Hillary Clinton drew on her "lifetime of experiences" as a first lady, U.S. senator, secretary of state, daughter and grandmother Saturday to make the case that she is uniquely qualified to fight for everyday Americans and their prosperity.

"It's America's basic bargain," Clinton told a crowd of thousands on Manhattan's Roosevelt Island, invoking the legacy of Franklin and Eleanor Roosevelt to launch a new phase of her presidential campaign. "If you do your part, you ought to be able to get ahead. And when everybody does their part, America gets ahead too."

Clinton, 67, sought to put a fresh cast on herself and her ideas to excite the liberal Democratic base of primary voters. Rivals such as Republican Sen. Marco Rubio, 44, of Florida have derided her as part of the politics of the past.

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"Well, I may not be the youngest candidate in this race. But I will be the youngest woman president in the history of the United States!" Clinton said to cheers. "And the first grandmother as well."

The crowd seemed mostly young -- 20s and 30s in shorts and T-shirts -- and enjoyed a music festival atmosphere leading up to the speech.

Clinton waded through the throng with Sara Bareilles' pop song "Brave" as entrance music. She chatted with many supporters, trying to project a grassroots connection that critics found lacking in her losing 2008 campaign.

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This time, she faces primary challenges from her left, including Vermont Sen. Bernie Sanders, who criticizes her as too friendly to Wall Street.

But New York Mayor Bill de Blasio, who has withheld an endorsement and did not attend the speech in person, praised it later as "a heartfelt expression of Hillary Clinton's long progressive history." In a statement, he said he looked forward to details she promised to soon provide "on everything from progressive taxation to lifting wages to helping working parents."

Over 45 minutes, from a red-and-blue stage shaped like her "H" campaign logo, Clinton told stories of growing up a daughter of hardworking, self-sacrificing and loving parents and said that's what America is all about. But she said present-day America has been losing its way and she placed the blame on Republicans looking out for Wall Street and the rich.

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"We're standing again, but we all know we're not yet running the way America should," Clinton said. She pledged "to make the middle class mean something again, with rising incomes and broader horizons. And to give the poor a chance to work their way into it."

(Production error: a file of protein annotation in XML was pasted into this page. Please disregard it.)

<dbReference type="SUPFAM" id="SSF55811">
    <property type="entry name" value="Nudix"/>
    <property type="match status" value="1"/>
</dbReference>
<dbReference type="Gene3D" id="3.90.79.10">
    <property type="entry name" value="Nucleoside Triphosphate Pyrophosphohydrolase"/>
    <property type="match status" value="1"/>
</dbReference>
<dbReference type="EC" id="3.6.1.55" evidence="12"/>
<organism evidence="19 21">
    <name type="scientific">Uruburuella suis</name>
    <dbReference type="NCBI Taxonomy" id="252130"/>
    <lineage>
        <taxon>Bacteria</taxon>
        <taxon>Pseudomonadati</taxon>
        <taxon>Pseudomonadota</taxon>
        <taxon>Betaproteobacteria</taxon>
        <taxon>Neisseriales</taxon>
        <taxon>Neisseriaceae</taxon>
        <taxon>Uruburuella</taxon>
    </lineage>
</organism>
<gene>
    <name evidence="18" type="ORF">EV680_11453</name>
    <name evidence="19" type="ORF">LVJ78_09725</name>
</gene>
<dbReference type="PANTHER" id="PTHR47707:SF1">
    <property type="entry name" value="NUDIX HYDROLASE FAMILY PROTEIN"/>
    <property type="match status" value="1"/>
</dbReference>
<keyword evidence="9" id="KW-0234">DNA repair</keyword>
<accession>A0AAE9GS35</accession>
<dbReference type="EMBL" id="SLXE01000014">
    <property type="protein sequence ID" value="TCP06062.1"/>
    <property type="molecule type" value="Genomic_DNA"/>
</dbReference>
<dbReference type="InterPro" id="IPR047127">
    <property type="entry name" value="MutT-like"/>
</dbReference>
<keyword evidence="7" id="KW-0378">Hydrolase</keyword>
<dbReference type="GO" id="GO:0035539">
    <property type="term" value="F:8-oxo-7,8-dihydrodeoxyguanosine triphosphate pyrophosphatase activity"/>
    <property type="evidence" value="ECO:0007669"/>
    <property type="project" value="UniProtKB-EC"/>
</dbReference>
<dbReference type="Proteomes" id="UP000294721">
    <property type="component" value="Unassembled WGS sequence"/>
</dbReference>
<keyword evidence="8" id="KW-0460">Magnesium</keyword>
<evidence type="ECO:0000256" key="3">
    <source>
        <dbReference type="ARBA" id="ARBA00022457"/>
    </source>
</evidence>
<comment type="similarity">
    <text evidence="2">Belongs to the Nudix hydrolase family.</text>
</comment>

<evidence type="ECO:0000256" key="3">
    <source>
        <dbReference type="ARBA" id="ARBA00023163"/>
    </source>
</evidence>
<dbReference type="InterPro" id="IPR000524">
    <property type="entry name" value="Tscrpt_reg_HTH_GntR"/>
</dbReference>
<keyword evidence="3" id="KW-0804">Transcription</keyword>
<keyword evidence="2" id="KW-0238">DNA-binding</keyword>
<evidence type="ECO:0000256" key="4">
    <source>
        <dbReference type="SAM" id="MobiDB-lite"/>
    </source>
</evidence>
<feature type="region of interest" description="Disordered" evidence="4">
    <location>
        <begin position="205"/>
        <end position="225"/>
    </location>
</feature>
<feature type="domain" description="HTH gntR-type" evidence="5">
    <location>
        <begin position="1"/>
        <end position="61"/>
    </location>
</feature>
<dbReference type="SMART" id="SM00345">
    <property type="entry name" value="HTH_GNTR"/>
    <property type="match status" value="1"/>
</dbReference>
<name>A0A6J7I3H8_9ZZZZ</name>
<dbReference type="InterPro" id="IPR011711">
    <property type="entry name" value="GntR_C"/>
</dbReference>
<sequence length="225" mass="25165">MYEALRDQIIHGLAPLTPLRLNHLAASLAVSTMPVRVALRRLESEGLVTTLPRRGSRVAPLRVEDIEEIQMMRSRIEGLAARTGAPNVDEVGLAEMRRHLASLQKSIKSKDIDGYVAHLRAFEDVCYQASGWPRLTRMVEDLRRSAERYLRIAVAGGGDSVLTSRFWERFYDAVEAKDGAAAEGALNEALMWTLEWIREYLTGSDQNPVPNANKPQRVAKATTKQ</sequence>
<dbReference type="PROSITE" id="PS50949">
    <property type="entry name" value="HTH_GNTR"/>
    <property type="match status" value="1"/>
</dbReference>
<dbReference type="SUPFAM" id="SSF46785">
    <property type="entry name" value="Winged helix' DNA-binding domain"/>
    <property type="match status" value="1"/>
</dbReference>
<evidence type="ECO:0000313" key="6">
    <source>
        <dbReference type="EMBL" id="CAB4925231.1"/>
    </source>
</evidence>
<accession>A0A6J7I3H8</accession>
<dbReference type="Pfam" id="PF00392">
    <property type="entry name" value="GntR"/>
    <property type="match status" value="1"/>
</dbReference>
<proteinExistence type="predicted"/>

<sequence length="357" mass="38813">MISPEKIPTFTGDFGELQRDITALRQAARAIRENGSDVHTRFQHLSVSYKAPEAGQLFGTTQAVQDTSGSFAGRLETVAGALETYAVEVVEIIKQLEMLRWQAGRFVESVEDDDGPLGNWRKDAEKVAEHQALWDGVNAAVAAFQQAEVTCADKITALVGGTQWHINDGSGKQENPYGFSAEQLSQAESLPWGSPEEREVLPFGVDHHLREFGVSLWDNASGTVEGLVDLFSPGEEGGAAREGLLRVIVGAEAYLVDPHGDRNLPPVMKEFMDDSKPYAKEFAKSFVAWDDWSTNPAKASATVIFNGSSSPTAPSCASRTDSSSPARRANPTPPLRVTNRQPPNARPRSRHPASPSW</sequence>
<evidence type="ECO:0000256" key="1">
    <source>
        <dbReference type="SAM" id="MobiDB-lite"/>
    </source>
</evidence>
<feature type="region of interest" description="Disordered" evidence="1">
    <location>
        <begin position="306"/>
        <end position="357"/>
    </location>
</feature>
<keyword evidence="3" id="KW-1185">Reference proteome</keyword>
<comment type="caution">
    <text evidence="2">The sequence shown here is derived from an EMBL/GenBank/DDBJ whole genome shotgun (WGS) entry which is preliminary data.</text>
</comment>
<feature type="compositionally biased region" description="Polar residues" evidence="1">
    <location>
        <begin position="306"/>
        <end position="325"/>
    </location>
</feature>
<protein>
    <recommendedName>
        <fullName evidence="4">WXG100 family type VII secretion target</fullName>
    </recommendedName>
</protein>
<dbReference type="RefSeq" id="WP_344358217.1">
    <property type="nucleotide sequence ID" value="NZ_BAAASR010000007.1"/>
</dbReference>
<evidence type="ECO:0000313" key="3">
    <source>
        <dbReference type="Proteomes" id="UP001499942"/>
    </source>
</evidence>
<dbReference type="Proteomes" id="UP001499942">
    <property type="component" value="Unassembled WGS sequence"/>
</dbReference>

She said she would seek incentives for employers to share profits with employees and to bolster public education, particularly in lower income areas, to provide opportunity that will pay off for all Americans.

When her speech concluded, she was embraced onstage by former President Bill Clinton and their daughter, Chelsea, and then headed for Iowa.

Assessing the speech, Richard Brodsky, a political scientist at the Wagner Graduate School of Public Service at New York University and a former Democratic assemblyman, said, "The message is popular and populist.

"She reminds everyone about gender, but doesn't overplay it," Brodsky said, and projects that she is "strong."

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Clinton tried to deflect recent and enduring controversies, which include her handling at the State Department of the deadly Benghazi, Libya, attack, her use of a private email server in that job, and questions of about big donors to the Clintons' foundation who were also seeking favorable government treatment. But she did not address them directly.

"Lord knows I've made my share of mistakes. Well, there's no shortage of people pointing them out!" she said. "I've been called many things by many people -- 'quitter' is not one of them," she added to cheers.

Political scientist Richard Benedetto of American University in Washington, D.C., said, "It was pure Clinton: Stick to your message regardless of the problems you face about controversies such as emails, her foundation and Benghazi, and pretend they don't exist."

She only briefly touched on foreign policy, other than to say she had the mettle to take on Russia, North Korea and the Islamic State group. "I will do whatever it takes to keep Americans safe," she said.

She spoke from Four Freedoms Park, which memorializes FDR's 1941 promise to Americans of freedom of speech and worship, and freedom from want and fear. The setting "connects her to her Democratic roots," said Lee Miringoff of the Marist College poll.

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"President Roosevelt's Four Freedoms . . . are a reminder of our unfinished work at home and abroad," Clinton said.